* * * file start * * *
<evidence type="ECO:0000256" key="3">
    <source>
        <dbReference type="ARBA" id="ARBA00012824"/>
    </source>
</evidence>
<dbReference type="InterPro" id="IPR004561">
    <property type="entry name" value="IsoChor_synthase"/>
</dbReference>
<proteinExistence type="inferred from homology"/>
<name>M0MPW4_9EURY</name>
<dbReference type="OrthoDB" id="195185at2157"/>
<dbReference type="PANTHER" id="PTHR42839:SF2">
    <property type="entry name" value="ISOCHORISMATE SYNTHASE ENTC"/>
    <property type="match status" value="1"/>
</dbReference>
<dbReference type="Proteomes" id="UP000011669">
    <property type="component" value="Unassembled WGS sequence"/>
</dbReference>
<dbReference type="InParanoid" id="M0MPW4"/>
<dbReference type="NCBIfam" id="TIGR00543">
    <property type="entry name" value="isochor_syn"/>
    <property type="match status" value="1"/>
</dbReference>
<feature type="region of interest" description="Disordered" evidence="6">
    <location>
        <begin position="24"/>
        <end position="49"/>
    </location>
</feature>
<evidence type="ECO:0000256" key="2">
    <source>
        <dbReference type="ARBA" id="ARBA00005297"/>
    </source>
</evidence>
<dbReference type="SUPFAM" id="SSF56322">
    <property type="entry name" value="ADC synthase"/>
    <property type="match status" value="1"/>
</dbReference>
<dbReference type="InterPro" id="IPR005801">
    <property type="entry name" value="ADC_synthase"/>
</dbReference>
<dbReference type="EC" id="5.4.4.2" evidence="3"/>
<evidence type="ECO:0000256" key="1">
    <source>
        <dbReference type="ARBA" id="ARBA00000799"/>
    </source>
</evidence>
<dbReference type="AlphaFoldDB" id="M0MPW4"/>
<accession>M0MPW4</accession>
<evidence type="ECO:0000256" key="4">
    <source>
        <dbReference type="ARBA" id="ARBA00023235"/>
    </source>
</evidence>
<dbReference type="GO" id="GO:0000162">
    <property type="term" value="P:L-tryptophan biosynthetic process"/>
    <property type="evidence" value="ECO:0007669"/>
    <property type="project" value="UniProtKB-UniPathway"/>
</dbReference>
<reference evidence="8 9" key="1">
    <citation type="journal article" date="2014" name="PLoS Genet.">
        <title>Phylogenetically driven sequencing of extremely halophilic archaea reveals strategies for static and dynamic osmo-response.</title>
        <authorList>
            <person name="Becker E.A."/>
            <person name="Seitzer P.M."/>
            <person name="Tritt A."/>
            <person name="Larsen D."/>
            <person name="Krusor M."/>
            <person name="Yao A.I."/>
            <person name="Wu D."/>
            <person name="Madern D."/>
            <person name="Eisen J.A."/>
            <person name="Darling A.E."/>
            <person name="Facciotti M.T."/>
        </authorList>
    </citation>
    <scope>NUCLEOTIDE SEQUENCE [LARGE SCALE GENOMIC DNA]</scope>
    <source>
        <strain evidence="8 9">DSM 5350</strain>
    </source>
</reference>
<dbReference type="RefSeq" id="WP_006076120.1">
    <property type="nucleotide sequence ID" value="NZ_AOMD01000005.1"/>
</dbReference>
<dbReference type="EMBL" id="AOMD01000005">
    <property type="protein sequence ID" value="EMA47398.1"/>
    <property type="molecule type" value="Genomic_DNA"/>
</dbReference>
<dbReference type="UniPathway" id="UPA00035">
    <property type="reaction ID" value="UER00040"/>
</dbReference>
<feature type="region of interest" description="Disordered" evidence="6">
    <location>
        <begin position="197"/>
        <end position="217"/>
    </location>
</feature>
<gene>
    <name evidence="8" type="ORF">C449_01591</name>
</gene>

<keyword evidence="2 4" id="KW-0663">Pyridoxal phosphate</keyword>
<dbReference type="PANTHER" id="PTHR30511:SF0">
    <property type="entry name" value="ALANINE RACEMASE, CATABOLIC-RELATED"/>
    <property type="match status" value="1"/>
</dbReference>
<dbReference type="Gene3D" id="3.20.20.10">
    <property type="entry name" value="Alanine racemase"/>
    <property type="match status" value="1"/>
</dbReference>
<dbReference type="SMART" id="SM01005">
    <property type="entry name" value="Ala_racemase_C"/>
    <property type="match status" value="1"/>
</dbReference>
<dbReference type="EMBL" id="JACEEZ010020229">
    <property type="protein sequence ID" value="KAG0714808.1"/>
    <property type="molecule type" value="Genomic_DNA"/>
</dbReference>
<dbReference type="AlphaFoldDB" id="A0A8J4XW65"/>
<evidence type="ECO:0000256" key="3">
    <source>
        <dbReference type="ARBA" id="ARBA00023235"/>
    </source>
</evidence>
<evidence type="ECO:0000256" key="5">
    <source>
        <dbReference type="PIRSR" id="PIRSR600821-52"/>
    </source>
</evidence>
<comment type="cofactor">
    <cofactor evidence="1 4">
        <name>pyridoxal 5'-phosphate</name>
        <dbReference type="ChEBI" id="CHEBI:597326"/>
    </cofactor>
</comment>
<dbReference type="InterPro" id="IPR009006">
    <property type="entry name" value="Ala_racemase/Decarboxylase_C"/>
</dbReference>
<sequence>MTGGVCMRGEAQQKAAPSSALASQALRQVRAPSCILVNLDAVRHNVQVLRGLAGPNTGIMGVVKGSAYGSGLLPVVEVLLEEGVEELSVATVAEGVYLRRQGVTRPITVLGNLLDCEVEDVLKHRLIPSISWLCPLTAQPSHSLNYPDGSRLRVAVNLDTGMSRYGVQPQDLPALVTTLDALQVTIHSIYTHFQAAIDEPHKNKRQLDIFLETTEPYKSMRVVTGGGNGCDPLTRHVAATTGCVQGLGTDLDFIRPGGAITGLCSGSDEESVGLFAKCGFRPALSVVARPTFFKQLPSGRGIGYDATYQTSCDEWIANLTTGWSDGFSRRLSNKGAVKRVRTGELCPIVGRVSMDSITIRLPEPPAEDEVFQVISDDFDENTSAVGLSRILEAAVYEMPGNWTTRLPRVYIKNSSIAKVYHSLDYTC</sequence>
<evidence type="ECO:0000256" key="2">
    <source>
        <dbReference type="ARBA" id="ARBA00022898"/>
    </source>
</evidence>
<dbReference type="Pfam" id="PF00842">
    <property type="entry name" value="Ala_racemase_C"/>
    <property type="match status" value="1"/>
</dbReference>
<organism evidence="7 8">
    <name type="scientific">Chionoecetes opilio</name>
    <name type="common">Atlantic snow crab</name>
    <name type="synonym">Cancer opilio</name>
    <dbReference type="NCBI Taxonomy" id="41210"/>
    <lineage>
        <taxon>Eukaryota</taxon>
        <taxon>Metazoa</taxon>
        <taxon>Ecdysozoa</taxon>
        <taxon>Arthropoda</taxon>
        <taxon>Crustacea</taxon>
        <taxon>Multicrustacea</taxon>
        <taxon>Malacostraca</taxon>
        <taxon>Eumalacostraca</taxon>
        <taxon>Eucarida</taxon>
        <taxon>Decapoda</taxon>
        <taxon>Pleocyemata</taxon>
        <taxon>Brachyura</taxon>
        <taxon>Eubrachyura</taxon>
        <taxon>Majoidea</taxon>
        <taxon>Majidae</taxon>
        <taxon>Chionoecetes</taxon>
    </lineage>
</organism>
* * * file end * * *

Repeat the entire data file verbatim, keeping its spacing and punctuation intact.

<evidence type="ECO:0000256" key="3">
    <source>
        <dbReference type="ARBA" id="ARBA00012824"/>
    </source>
</evidence>
<dbReference type="InterPro" id="IPR004561">
    <property type="entry name" value="IsoChor_synthase"/>
</dbReference>
<proteinExistence type="inferred from homology"/>
<name>M0MPW4_9EURY</name>
<dbReference type="OrthoDB" id="195185at2157"/>
<dbReference type="PANTHER" id="PTHR42839:SF2">
    <property type="entry name" value="ISOCHORISMATE SYNTHASE ENTC"/>
    <property type="match status" value="1"/>
</dbReference>
<dbReference type="Proteomes" id="UP000011669">
    <property type="component" value="Unassembled WGS sequence"/>
</dbReference>
<dbReference type="InParanoid" id="M0MPW4"/>
<dbReference type="NCBIfam" id="TIGR00543">
    <property type="entry name" value="isochor_syn"/>
    <property type="match status" value="1"/>
</dbReference>
<feature type="region of interest" description="Disordered" evidence="6">
    <location>
        <begin position="24"/>
        <end position="49"/>
    </location>
</feature>
<evidence type="ECO:0000256" key="2">
    <source>
        <dbReference type="ARBA" id="ARBA00005297"/>
    </source>
</evidence>
<dbReference type="SUPFAM" id="SSF56322">
    <property type="entry name" value="ADC synthase"/>
    <property type="match status" value="1"/>
</dbReference>
<dbReference type="InterPro" id="IPR005801">
    <property type="entry name" value="ADC_synthase"/>
</dbReference>
<dbReference type="EC" id="5.4.4.2" evidence="3"/>
<evidence type="ECO:0000256" key="1">
    <source>
        <dbReference type="ARBA" id="ARBA00000799"/>
    </source>
</evidence>
<dbReference type="AlphaFoldDB" id="M0MPW4"/>
<accession>M0MPW4</accession>
<evidence type="ECO:0000256" key="4">
    <source>
        <dbReference type="ARBA" id="ARBA00023235"/>
    </source>
</evidence>
<dbReference type="GO" id="GO:0000162">
    <property type="term" value="P:L-tryptophan biosynthetic process"/>
    <property type="evidence" value="ECO:0007669"/>
    <property type="project" value="UniProtKB-UniPathway"/>
</dbReference>
<reference evidence="8 9" key="1">
    <citation type="journal article" date="2014" name="PLoS Genet.">
        <title>Phylogenetically driven sequencing of extremely halophilic archaea reveals strategies for static and dynamic osmo-response.</title>
        <authorList>
            <person name="Becker E.A."/>
            <person name="Seitzer P.M."/>
            <person name="Tritt A."/>
            <person name="Larsen D."/>
            <person name="Krusor M."/>
            <person name="Yao A.I."/>
            <person name="Wu D."/>
            <person name="Madern D."/>
            <person name="Eisen J.A."/>
            <person name="Darling A.E."/>
            <person name="Facciotti M.T."/>
        </authorList>
    </citation>
    <scope>NUCLEOTIDE SEQUENCE [LARGE SCALE GENOMIC DNA]</scope>
    <source>
        <strain evidence="8 9">DSM 5350</strain>
    </source>
</reference>
<dbReference type="RefSeq" id="WP_006076120.1">
    <property type="nucleotide sequence ID" value="NZ_AOMD01000005.1"/>
</dbReference>
<dbReference type="EMBL" id="AOMD01000005">
    <property type="protein sequence ID" value="EMA47398.1"/>
    <property type="molecule type" value="Genomic_DNA"/>
</dbReference>
<dbReference type="UniPathway" id="UPA00035">
    <property type="reaction ID" value="UER00040"/>
</dbReference>
<feature type="region of interest" description="Disordered" evidence="6">
    <location>
        <begin position="197"/>
        <end position="217"/>
    </location>
</feature>
<gene>
    <name evidence="8" type="ORF">C449_01591</name>
</gene>

<keyword evidence="2 4" id="KW-0663">Pyridoxal phosphate</keyword>
<dbReference type="PANTHER" id="PTHR30511:SF0">
    <property type="entry name" value="ALANINE RACEMASE, CATABOLIC-RELATED"/>
    <property type="match status" value="1"/>
</dbReference>
<dbReference type="Gene3D" id="3.20.20.10">
    <property type="entry name" value="Alanine racemase"/>
    <property type="match status" value="1"/>
</dbReference>
<dbReference type="SMART" id="SM01005">
    <property type="entry name" value="Ala_racemase_C"/>
    <property type="match status" value="1"/>
</dbReference>
<dbReference type="EMBL" id="JACEEZ010020229">
    <property type="protein sequence ID" value="KAG0714808.1"/>
    <property type="molecule type" value="Genomic_DNA"/>
</dbReference>
<dbReference type="AlphaFoldDB" id="A0A8J4XW65"/>
<evidence type="ECO:0000256" key="3">
    <source>
        <dbReference type="ARBA" id="ARBA00023235"/>
    </source>
</evidence>
<evidence type="ECO:0000256" key="5">
    <source>
        <dbReference type="PIRSR" id="PIRSR600821-52"/>
    </source>
</evidence>
<comment type="cofactor">
    <cofactor evidence="1 4">
        <name>pyridoxal 5'-phosphate</name>
        <dbReference type="ChEBI" id="CHEBI:597326"/>
    </cofactor>
</comment>
<dbReference type="InterPro" id="IPR009006">
    <property type="entry name" value="Ala_racemase/Decarboxylase_C"/>
</dbReference>
<sequence>MTGGVCMRGEAQQKAAPSSALASQALRQVRAPSCILVNLDAVRHNVQVLRGLAGPNTGIMGVVKGSAYGSGLLPVVEVLLEEGVEELSVATVAEGVYLRRQGVTRPITVLGNLLDCEVEDVLKHRLIPSISWLCPLTAQPSHSLNYPDGSRLRVAVNLDTGMSRYGVQPQDLPALVTTLDALQVTIHSIYTHFQAAIDEPHKNKRQLDIFLETTEPYKSMRVVTGGGNGCDPLTRHVAATTGCVQGLGTDLDFIRPGGAITGLCSGSDEESVGLFAKCGFRPALSVVARPTFFKQLPSGRGIGYDATYQTSCDEWIANLTTGWSDGFSRRLSNKGAVKRVRTGELCPIVGRVSMDSITIRLPEPPAEDEVFQVISDDFDENTSAVGLSRILEAAVYEMPGNWTTRLPRVYIKNSSIAKVYHSLDYTC</sequence>
<evidence type="ECO:0000256" key="2">
    <source>
        <dbReference type="ARBA" id="ARBA00022898"/>
    </source>
</evidence>
<dbReference type="Pfam" id="PF00842">
    <property type="entry name" value="Ala_racemase_C"/>
    <property type="match status" value="1"/>
</dbReference>
<organism evidence="7 8">
    <name type="scientific">Chionoecetes opilio</name>
    <name type="common">Atlantic snow crab</name>
    <name type="synonym">Cancer opilio</name>
    <dbReference type="NCBI Taxonomy" id="41210"/>
    <lineage>
        <taxon>Eukaryota</taxon>
        <taxon>Metazoa</taxon>
        <taxon>Ecdysozoa</taxon>
        <taxon>Arthropoda</taxon>
        <taxon>Crustacea</taxon>
        <taxon>Multicrustacea</taxon>
        <taxon>Malacostraca</taxon>
        <taxon>Eumalacostraca</taxon>
        <taxon>Eucarida</taxon>
        <taxon>Decapoda</taxon>
        <taxon>Pleocyemata</taxon>
        <taxon>Brachyura</taxon>
        <taxon>Eubrachyura</taxon>
        <taxon>Majoidea</taxon>
        <taxon>Majidae</taxon>
        <taxon>Chionoecetes</taxon>
    </lineage>
</organism>